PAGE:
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The Differences Between Osteoarthritis and Rheumatoid Arthritis

When it comes to arthritis there are various forms, and they are often confused. Most people with arthritis have osteoarthritis, which is often common with age. Rheumatoid arthritis (RA) is a serious autoimmune disease that can come about quickly at any age. While both result in joint pain, there are many distinct differences between the two diseases. Approximately 50 million people in the United States suffer from arthritis. 27 million of those people have osteoarthritis while only 1.3 million suffer from Rheumatoid arthritis.  Osteoarthritis often affects people later on in life due to years of wear and tear. While the average age of RA onset is between 30-50 years of age, it can affect anyone at any age.

The source of pain for osteoarthritis differs from RA. Osteoarthritis results from the cartilage in the joints wearing away with time. This leaves bone rubbing on bone. RA is an autoimmune disease in which the immune cells think they see an invader and target the joint’s lining which is known as the synovium. Cell-signaling molecules such as tumor necrosis factor and interleukins pour into the bloodstream causing fever and swelling. The inflammation caused by RA can lead to heart, lung and eye damage.r7_arthritistypes

Osteoarthritis and Rheumatoid arthritis are treated differently as well. Osteoarthritis is treated with the use of steroids injected into the joints as well as oral NSAID drugs such a ibuprofen and naproxen to alleviate pain. While people with RA need these treatments they often also need stronger oral steroids like prednisone. People suffering from RA often need drugs, some the same ones used in chemotherapy treatment, to stop joint destruction.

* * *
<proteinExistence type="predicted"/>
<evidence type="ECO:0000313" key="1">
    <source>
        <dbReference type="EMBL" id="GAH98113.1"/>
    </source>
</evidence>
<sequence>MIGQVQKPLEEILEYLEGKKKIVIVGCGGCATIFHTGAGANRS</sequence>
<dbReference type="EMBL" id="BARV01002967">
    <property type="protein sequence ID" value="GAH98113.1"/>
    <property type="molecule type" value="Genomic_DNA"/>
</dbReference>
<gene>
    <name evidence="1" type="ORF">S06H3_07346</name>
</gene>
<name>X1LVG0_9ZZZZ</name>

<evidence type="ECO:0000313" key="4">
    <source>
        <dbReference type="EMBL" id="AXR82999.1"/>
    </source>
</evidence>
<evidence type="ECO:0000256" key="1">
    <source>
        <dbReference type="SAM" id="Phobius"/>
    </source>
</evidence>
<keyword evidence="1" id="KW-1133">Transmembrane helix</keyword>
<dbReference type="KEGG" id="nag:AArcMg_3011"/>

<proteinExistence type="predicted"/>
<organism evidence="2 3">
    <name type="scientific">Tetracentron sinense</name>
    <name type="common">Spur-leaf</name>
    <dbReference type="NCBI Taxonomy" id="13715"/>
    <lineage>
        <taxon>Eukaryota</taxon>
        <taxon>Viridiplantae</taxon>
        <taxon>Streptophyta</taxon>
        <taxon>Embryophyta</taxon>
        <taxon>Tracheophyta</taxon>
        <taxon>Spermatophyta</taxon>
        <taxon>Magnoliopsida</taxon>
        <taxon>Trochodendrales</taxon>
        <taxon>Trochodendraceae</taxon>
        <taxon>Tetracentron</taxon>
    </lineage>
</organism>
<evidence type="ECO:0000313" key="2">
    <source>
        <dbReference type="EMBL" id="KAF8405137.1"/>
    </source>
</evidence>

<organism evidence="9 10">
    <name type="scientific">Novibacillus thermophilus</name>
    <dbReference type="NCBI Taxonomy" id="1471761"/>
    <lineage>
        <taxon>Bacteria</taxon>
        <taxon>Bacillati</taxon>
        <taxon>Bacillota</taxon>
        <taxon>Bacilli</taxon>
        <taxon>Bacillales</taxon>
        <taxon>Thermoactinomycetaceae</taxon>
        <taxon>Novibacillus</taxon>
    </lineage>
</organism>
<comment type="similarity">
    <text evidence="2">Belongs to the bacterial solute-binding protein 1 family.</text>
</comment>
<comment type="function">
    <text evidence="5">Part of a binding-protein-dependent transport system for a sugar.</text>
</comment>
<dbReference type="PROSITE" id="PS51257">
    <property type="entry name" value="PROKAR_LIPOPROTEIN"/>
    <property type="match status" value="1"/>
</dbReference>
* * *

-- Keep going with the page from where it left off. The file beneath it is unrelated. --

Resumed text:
While both disease affect joint, how and which specifics ones is very different. Osteoarthritis affects larger weight-bearing joints such as the hips and knees. RA usually attacks smaller joints (wrists, toes fingers) first, leaving them painfully red, swollen and warm, usually in matching sets on both sides of the body. RA can often spread and affect as many as 30 different joints.

The onset and progression of osteoarthritis and Rheumatoid arthritis also differ. RA, being an autoimmune disease, can flare up quickly and subside in an often hard-to-predict pattern. Osteoarthritis tends to develop slowly over many years as cartilage continues to wear down. It’s important to know the differences between the two to make sure you or a loved one is receiving the proper diagnosis and treatment!

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